After the ashing of the photoresist is complete, further processing steps are performed as required. For example, the via is typically filled with metal to form an interconnect between layers.
Performing an ash at the low temperatures (-20° to 20) as required of this invention may result in increased time required to perform the ash, compared to conventional ashing techniques. The flux, or ion current, may be varied to alleviate this increase in time required. For example, if the flux is increased, less time will be required to perform the ash process.
The novel method of using a low-temperature anisotropic ash with endpoints to strip resist can offer definite advantages over the conventional processes. First, the anisotropic ions can bombard the planar surface containing the resist to be ashed, and simultaneously clean any residue off the surface of the metal. Because the ash is anisotropic, very little damage will occur to the polymeric dielectric material on the sidewall. The directionality of the moving oxygen species (O+) limits the reactivity of the sidewall with the oxygen.
Second, the endpoint capability can stop the ashing process before any damage occurs in undesirable locations, in this case to the polymeric dielectric layer sidewall of the via. The use of a sensor to attain the endpoint capability is optional and gives the benefit of more control to the ash process.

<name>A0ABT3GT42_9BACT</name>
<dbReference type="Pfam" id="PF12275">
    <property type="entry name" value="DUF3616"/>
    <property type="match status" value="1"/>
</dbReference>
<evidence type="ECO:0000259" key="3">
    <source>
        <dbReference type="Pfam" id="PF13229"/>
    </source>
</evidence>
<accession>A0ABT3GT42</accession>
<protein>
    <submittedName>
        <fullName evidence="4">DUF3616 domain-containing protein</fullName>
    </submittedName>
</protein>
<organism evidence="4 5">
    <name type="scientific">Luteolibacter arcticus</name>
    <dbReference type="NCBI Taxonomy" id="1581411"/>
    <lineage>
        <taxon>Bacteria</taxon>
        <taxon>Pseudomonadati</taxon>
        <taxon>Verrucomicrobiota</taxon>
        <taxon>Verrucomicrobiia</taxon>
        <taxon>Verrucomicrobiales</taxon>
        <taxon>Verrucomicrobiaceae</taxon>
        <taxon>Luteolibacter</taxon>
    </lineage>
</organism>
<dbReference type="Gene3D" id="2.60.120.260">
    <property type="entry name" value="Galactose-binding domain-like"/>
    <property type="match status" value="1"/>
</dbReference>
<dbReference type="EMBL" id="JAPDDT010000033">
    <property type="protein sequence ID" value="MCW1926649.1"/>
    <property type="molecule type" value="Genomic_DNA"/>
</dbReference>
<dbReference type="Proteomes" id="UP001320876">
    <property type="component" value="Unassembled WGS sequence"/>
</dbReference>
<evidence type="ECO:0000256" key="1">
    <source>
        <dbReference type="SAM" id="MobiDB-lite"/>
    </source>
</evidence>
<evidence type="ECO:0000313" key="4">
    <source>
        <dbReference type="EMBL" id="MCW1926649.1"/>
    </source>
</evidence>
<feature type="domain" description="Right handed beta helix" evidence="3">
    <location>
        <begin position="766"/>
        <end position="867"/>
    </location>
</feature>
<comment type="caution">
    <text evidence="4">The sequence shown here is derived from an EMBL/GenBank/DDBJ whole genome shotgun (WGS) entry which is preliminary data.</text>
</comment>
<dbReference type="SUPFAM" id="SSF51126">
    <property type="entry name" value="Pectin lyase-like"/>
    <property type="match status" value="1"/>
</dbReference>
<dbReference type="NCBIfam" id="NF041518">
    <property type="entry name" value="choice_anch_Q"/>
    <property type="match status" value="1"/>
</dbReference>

Third, the low temperature can reduce the reactivity between the polymer and the sidewall of the dielectric layer with the oxygen plasma. The low temperature slows the activity of the molecules, allowing a more controlled ash process.
This invention is beneficial to other materials, particularly material sensitive to conventional ash processes. The invention is particularly useful for the ashing of semiconductor wafers using polymeric dielectric materials, because the damage caused to the polymeric dielectric materials by traditional methods of removing resist is undesirable and extensive, causing many problems in semiconductor manufacturing. The present invention, a low temperature resist strip process, eliminates or minimizes such damage to the polymeric dielectric material. In addition, the ash process of the present invention may remove native oxide on the metal layer.
While the invention has been described with reference to illustrative embodiments, this description is not intended to be construed in a limiting sense. Various modifications and combinations of the illustrative embodiments, as well as other embodiments of the invention, will be apparent to persons skilled in the art upon reference to the description. It is therefore intended that the appended claims encompass any such modifications or embodiments.